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Notes for Contributors

The PC&D accepts original and unpublished papers under the following categories:

(1) Academic articles
(2) Book reviews
(3) Field reports
(4) Practitioners’ perspectives
(5) Replies to previous articles

All submissions should be made according to the stated call for papers. We will not consider submissions after the indicated deadline or those not related to the call published on the website. If you have any enquiries, please do not hesitate to contact the editors at 

Academic Articles

Academic articles should be original contributions that engage in dialogue with the academic literature on the chosen topic. Submissions should be between 4,000-9,000 words in length, excluding footnotes.

Academic articles will be assessed according to the following criteria:

(a)    Newness – original contribution of the article in the field of peace, conflict and development studies

(b)    Relevance – state clearly the question addressed and its contribution to the academic debate

(c)    Coherence – provide a clear connection between theoretical argumentation and empirical evidence. Note that the PC&D will accept purely theoretical articles, as long as they clearly comply with the previous criteria

Other criteria taken into account during the review process are: structure; quality of expression; extensive use of bibliography and referencing (please use the referencing style indicated below); and depth of analysis.

The PC&D is multidisciplinary. Therefore we accept contributions from different fields of knowledge, as long as they engage in direct dialogue with issues of peace, conflict and development.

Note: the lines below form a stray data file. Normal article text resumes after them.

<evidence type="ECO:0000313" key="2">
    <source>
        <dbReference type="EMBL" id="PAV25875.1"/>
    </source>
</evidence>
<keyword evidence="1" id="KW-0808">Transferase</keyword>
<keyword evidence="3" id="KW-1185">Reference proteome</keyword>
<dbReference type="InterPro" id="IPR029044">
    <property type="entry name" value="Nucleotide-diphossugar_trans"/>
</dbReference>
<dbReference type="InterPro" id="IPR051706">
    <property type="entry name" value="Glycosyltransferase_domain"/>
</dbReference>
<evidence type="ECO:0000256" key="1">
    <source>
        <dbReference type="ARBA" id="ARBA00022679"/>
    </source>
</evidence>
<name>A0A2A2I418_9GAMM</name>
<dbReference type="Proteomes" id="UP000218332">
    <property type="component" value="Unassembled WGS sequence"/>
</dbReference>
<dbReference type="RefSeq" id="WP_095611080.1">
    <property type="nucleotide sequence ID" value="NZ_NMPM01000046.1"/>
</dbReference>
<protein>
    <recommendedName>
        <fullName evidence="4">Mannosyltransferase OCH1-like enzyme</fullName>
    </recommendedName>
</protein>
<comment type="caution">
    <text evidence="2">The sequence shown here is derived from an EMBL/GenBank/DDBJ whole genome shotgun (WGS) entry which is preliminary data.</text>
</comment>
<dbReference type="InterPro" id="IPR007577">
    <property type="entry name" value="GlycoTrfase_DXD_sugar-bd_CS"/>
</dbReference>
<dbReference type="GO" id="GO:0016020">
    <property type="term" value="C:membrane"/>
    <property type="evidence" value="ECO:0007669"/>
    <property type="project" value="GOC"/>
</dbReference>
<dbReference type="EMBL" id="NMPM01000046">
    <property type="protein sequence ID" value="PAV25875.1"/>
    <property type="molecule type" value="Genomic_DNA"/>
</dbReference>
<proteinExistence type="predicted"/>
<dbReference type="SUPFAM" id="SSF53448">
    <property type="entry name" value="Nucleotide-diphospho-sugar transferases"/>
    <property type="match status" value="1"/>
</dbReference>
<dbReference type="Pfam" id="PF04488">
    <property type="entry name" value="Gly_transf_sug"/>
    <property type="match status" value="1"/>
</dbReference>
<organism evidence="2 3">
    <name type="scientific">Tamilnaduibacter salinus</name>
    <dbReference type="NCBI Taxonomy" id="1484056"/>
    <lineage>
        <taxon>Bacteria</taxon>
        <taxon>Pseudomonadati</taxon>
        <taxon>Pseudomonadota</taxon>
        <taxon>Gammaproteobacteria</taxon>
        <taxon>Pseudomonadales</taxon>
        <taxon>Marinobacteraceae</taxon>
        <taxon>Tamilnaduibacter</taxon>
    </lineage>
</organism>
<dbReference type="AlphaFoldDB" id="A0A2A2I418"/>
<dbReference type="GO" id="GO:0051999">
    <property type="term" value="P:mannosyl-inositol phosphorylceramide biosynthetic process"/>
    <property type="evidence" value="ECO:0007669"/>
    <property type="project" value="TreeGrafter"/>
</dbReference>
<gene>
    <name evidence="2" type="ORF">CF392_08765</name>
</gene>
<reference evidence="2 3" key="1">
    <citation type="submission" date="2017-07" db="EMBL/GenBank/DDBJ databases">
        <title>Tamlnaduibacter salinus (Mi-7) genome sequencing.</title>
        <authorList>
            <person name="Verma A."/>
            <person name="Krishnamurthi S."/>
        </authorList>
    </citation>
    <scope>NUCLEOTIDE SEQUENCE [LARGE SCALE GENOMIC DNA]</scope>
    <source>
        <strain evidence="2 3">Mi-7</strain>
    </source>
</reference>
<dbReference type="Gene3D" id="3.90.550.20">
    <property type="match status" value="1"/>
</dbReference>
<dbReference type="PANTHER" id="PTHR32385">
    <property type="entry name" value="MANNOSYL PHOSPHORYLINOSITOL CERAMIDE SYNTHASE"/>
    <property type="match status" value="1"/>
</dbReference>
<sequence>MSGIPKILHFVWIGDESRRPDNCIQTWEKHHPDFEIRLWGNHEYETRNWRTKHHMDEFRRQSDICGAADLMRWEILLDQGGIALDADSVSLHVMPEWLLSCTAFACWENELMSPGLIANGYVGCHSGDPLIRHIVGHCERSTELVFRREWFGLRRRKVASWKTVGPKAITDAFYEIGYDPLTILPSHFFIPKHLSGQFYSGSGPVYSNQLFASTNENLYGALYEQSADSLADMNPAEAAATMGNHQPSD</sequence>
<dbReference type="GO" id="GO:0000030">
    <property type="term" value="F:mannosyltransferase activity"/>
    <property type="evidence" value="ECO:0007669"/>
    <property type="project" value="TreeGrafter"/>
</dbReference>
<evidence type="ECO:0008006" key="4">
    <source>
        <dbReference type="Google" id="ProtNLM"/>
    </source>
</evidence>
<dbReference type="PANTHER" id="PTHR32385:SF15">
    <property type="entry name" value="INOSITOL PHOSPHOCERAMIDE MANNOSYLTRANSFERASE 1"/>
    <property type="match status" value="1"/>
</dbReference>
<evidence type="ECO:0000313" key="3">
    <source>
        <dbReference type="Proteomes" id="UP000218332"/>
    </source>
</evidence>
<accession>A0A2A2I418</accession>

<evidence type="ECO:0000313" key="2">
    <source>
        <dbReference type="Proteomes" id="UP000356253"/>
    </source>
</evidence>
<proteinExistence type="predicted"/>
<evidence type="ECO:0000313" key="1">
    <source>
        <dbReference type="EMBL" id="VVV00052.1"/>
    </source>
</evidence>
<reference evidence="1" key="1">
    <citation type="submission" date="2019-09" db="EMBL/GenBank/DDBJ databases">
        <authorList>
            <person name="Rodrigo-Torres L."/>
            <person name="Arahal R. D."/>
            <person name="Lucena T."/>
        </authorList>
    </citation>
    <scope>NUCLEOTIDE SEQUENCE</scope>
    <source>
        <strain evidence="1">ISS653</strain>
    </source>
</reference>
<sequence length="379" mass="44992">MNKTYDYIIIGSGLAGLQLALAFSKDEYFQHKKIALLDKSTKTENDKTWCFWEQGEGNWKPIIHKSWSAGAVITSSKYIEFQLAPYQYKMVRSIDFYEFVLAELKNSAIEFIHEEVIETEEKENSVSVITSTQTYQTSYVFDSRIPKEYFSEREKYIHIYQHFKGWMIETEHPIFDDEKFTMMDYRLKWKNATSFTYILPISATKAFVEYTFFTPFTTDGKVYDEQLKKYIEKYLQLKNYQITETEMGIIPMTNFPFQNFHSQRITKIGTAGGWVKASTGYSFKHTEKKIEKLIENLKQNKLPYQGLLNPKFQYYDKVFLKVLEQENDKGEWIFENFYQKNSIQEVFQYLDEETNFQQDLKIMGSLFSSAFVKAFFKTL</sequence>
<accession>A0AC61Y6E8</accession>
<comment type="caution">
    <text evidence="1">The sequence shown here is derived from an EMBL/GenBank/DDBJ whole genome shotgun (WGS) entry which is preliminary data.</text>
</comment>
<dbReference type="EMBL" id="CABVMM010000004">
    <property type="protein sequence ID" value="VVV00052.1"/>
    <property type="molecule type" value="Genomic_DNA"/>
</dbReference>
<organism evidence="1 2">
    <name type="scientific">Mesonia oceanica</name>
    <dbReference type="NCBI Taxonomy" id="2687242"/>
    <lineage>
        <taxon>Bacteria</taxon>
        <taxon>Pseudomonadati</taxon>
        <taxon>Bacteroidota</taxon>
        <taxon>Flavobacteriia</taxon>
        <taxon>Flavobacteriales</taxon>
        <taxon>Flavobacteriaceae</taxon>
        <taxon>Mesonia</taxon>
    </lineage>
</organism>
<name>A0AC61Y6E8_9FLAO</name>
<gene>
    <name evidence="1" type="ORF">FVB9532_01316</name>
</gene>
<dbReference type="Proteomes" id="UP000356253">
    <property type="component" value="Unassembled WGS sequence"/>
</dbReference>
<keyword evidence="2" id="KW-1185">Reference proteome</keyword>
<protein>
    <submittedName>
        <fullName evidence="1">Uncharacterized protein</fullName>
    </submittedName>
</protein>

We particularly encourage innovative papers that contribute to the practical dimensions of peace and development policies. We do not accept policy papers or opinion articles.

Book Reviews

The PC&D accepts book reviews and book reviews articles (comparative reviews of two to four books). We give preference to recent releases (up to the last two years) and the topics have to be related to the general field of peace, conflict and development – or with the thematic call, if there is one. Book reviews have to provide:

(a)    Details about the book (publisher, place and year of publication, ISBN, indicate if paperback or hardcover)

(b)    Details about the author of the book

(c)    A clear reference to the book’s purpose, structure and arguments

(d)    A critical assessment of the book (including how it relates to the broader discussion on the topic)

Book reviews should not exceed 1500 words in length and book review articles should have a maximum of 3000 words. Please ensure you use UK English spelling and that any direct quote is referenced according to our referencing style (below).

Field Reports

The journal provides space for short reports from individuals researchers based on their fieldwork. Reports can cover practical, methodological, ethical, or substantive issues arising from the fieldwork experience. Fieldwork reports should be between 2-3000 words in length.

Practitioners' Perspectives